The way my wife rearranged the chairs, and how the kitchen table moved a few feet to the left in the living room. How, at my favorite diner in town, they raised the price of two eggs and toast with bacon. The songs I don’t recognize on the radio. The carpet looks dirtier in some spots and cleaner in others. A vase that I liked was missing, I assumed shattered in some quiet accident. The way my wife rearranged the chairs. How many movies I missed and will now have to rent. The way my wife rearranged the chairs.
They had to carry me off, like I was a screaming child, like I was throwing a tantrum. When you are in Outer Space, when there is no gravity, your muscles start to atrophy, the intricate processes of scar tissue re-growth, the sad ways that the body fine-tunes itself (the little things that the brain has nothing to do with), they start to break down when you are weightless; most things do.
So when we landed on earth again, I couldn’t stand, I couldn’t move. I watched my legs and imagined myself gloriously exiting to fireworks and American flags, and to the screaming crowds that had watched my ascension and prayed away the technical failures, the faulty machinations of engines and shields, all the possible explosions like little Big Bangs in our own sky. Instead I was hauled off, covering my face like a criminal on TV, by men in suits who looked strangely younger than they had two and a half years ago. Astronauts don’t dream while they are in space.
I entered the house in a wheel chair, exploring this foreign territory in the same way I had explored the moon. Everything was oddly terrifying: the crevices between wood panels on the floor, the edges of carpet against the wall, the dust on the molding, so many doors and so many keyholes. These things became my private space-age anxieties.
The first hour or so I didn’t even notice, I didn’t even notice. I was too busy noticing other things. Our cable package no longer included channel 53.
“Sammy is dead?” Sammy was the dog. He was a mutt. “Why didn’t you tell me?”
“I just didn’t have the heart.” Her mouth was the moon.
I had said goodbye, I wasn’t stupid. He was old, he had broken his jaw a few months before, he had fallen down the stairs. They had to put a cast around his mouth, he looked so goofy, and a little sad. We fed him through a big water dropper. By the time I was gone, he could chew again. He had trouble going up and down stairs, but he could still manage. He got tired on walks, he would take breaks by the fire hydrants, and he would pull on his leash to go home. I wasn’t stupid.
My house and the moon slowly became the same thing. Every trip from kitchen to bedroom became some massive exploration, every step carefully orchestrated to minimize damages. And there I was, in the tranquil expanses of carpet and craters, returning with a cargo of disappointment.
Because the moon itself is disappointing. When a man landed on the moon for the first time, the mystery of it was somehow diminished by knowing what it really was: just a lump of rock stuck spinning around the earth, like a child trying to follow its mother. When that first man landed, he was not met by a big bearded man named God, congratulating him, you’re here, you’ve finally made it, great job. That was a fantasy of mine when I was little. It was not made of blue cheese and I am tired of people asking if it was. I never want to talk about the moon. It reminded me of teeth. This is all I know about the moon: despite the absence of air, there is wind on the moon. I couldn’t tell you why.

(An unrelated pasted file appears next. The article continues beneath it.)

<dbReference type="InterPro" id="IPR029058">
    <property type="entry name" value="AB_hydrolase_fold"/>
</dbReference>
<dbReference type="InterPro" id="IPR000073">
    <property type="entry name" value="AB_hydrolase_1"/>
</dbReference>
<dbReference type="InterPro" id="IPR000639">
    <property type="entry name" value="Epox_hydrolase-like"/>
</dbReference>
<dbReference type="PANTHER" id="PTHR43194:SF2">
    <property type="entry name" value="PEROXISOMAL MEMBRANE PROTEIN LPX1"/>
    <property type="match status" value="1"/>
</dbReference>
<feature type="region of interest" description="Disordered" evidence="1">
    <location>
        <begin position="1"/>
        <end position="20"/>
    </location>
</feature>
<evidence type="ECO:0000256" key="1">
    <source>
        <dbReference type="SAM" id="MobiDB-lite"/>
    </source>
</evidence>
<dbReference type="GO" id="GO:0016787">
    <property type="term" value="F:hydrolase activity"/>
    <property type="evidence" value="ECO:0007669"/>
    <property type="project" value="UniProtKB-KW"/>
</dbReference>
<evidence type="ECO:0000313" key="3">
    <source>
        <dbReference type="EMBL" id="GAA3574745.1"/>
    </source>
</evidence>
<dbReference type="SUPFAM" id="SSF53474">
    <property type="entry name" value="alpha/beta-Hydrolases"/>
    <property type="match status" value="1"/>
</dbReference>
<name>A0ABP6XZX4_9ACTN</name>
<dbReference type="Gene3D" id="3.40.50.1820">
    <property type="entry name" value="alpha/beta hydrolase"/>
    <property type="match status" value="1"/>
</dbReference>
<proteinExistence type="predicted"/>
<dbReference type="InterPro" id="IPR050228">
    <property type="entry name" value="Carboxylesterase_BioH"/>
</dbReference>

When I was little, I dreamed in Technicolor, sometimes in cartoon. I dreamed of ray-guns and robots, of clean-shaven heroes and pleather space-suits. Of Alien vixens with blonde hair. My dreams were narrated by Vincent Price. Sometimes, I dreamed of horses.
I remember Star Trek and the lonely faces the crew made in the vitriolic lights of their command posts, the neon nostalgia of this impossible retro-future. I laughed when I first saw the cockpit – it looked like a prop on a movie set. All the lights and switches, like constellations of their own, I didn’t need space at all; I could’ve drowned in all that light. I remember Forbidden Planet: the vicious pastels of foreign territory, the astrolabes in their rockets like crystal balls. I remember The Day the Earth Stood Still and the shaky motions of the flying saucer, chrome like car commercials, landing on Earth and seeking succor.
I had to relearn how to walk. The neighbors took the plastic deer off of their lawn. As soon as I could take a few steps, the physical therapist told me to go for brief walks, once around the block.
“To where?” I asked. I hate things without destinations. I hate orbits and the inconclusive equations of projectiles.
“Just around. Take breaks every few steps, pretend you’re walking a dog. Do you have a dog?”
Sirius is the brightest star in the night sky of the Earth. It’s what Sammy’s name probably should have been. Sirius is the “dog star.” More specifically, Sirius is a star in the dog constellation, his head to be precise. Everyone joked that I was his Orion, he was my Canis Majoris. I named him Sammy because that is the most common dog name.
What is the appropriate level of sadness for when a dog dies? Do you miss him? Of course you miss him. Do you cry? Maybe, but only when you first find out, never just because. Funeral? Too much. Ashes? Probably. She must have thrown out his food bowl.